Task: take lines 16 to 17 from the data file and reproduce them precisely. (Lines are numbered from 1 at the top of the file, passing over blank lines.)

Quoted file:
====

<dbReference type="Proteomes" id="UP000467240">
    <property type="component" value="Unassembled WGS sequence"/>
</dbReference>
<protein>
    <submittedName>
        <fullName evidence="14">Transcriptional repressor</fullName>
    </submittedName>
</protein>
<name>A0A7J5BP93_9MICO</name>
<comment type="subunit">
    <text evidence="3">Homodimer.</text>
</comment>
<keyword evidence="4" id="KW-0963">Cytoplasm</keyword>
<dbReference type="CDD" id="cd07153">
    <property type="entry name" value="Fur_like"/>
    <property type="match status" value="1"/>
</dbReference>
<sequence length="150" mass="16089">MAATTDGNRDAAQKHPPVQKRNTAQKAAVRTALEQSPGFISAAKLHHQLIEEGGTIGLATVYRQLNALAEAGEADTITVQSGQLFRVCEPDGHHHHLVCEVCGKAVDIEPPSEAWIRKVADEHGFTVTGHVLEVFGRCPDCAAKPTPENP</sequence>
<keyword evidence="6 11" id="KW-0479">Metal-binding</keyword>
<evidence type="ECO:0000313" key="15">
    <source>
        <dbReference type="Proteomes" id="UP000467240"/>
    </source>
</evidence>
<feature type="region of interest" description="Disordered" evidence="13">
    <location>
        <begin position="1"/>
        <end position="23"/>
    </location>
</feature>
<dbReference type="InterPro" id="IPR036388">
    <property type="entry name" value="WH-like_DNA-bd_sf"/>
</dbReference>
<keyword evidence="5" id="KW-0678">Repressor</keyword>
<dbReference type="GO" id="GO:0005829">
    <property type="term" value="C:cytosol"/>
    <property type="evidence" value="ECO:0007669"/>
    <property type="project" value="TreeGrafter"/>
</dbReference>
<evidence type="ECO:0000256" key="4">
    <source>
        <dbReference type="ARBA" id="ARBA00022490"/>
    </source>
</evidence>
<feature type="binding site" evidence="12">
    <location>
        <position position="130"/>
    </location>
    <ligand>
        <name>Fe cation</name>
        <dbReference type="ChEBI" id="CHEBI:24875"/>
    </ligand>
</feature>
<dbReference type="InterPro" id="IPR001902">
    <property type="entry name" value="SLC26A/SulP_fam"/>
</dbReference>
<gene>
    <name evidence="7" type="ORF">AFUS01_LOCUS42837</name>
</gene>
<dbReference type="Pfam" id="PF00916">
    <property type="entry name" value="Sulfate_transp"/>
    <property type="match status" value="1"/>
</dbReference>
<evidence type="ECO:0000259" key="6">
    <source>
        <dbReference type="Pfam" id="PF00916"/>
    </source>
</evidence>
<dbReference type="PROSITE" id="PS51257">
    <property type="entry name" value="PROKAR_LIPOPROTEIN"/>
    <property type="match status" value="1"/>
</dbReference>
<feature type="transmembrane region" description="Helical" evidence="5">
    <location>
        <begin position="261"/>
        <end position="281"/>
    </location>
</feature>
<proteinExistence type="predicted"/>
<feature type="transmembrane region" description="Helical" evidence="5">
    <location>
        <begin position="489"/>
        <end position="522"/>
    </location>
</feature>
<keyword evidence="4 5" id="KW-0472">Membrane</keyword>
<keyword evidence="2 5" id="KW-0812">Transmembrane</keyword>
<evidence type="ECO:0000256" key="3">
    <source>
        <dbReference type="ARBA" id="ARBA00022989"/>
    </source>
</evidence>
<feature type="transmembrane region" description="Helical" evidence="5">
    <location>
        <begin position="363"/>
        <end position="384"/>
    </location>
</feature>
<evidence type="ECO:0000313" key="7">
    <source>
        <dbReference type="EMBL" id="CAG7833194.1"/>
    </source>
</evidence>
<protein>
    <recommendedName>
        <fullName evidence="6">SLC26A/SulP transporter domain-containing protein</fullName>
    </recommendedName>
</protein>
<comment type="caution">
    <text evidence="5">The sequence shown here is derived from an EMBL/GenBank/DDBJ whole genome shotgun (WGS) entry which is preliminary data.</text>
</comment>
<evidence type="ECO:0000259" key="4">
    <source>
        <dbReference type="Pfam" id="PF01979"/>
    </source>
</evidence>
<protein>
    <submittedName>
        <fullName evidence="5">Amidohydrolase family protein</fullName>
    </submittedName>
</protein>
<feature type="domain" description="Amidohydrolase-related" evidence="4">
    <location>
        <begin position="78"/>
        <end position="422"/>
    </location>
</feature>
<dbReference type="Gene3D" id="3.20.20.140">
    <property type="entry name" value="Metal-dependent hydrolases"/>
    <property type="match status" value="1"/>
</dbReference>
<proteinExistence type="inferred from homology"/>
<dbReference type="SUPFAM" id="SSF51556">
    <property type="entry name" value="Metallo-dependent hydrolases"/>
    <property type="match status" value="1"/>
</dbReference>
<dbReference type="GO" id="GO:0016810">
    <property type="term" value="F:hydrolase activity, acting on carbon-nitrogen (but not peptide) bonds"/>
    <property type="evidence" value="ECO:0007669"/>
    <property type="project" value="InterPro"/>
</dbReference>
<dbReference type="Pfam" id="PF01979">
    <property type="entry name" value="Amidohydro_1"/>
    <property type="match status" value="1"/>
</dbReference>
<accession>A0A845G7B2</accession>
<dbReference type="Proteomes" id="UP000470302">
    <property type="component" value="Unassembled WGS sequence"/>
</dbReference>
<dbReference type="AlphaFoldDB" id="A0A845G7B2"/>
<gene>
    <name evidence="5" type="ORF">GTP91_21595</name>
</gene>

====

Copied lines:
    <property type="match status" value="1"/>
</dbReference>